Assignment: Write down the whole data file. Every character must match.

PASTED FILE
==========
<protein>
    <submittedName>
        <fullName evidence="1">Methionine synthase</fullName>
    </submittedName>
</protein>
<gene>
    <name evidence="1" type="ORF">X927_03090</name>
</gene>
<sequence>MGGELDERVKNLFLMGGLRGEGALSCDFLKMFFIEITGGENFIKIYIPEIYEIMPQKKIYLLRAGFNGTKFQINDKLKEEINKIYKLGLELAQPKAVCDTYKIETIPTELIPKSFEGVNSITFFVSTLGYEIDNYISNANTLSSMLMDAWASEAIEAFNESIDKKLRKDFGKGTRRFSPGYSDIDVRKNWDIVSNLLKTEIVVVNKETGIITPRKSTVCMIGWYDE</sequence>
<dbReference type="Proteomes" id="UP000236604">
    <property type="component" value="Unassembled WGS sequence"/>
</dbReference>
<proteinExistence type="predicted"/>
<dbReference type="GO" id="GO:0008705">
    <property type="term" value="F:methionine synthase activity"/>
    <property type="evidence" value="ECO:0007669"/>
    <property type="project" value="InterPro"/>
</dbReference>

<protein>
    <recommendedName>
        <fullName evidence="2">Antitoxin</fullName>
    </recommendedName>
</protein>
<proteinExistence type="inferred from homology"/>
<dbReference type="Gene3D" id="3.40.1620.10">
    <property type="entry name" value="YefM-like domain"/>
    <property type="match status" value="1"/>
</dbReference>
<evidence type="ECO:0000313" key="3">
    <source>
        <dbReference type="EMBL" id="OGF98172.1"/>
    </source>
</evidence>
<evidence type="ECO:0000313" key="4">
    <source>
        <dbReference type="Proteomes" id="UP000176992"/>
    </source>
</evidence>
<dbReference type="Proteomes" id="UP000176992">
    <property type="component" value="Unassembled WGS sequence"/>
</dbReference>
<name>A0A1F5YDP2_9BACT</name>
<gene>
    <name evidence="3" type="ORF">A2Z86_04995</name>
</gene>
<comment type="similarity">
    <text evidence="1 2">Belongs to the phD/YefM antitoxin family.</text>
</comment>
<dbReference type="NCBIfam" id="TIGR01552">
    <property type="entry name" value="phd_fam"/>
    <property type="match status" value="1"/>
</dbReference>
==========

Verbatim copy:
<protein>
    <submittedName>
        <fullName evidence="1">Methionine synthase</fullName>
    </submittedName>
</protein>
<gene>
    <name evidence="1" type="ORF">X927_03090</name>
</gene>
<sequence>MGGELDERVKNLFLMGGLRGEGALSCDFLKMFFIEITGGENFIKIYIPEIYEIMPQKKIYLLRAGFNGTKFQINDKLKEEINKIYKLGLELAQPKAVCDTYKIETIPTELIPKSFEGVNSITFFVSTLGYEIDNYISNANTLSSMLMDAWASEAIEAFNESIDKKLRKDFGKGTRRFSPGYSDIDVRKNWDIVSNLLKTEIVVVNKETGIITPRKSTVCMIGWYDE</sequence>
<dbReference type="Proteomes" id="UP000236604">
    <property type="component" value="Unassembled WGS sequence"/>
</dbReference>
<proteinExistence type="predicted"/>
<dbReference type="GO" id="GO:0008705">
    <property type="term" value="F:methionine synthase activity"/>
    <property type="evidence" value="ECO:0007669"/>
    <property type="project" value="InterPro"/>
</dbReference>

<protein>
    <recommendedName>
        <fullName evidence="2">Antitoxin</fullName>
    </recommendedName>
</protein>
<proteinExistence type="inferred from homology"/>
<dbReference type="Gene3D" id="3.40.1620.10">
    <property type="entry name" value="YefM-like domain"/>
    <property type="match status" value="1"/>
</dbReference>
<evidence type="ECO:0000313" key="3">
    <source>
        <dbReference type="EMBL" id="OGF98172.1"/>
    </source>
</evidence>
<evidence type="ECO:0000313" key="4">
    <source>
        <dbReference type="Proteomes" id="UP000176992"/>
    </source>
</evidence>
<dbReference type="Proteomes" id="UP000176992">
    <property type="component" value="Unassembled WGS sequence"/>
</dbReference>
<name>A0A1F5YDP2_9BACT</name>
<gene>
    <name evidence="3" type="ORF">A2Z86_04995</name>
</gene>
<comment type="similarity">
    <text evidence="1 2">Belongs to the phD/YefM antitoxin family.</text>
</comment>
<dbReference type="NCBIfam" id="TIGR01552">
    <property type="entry name" value="phd_fam"/>
    <property type="match status" value="1"/>
</dbReference>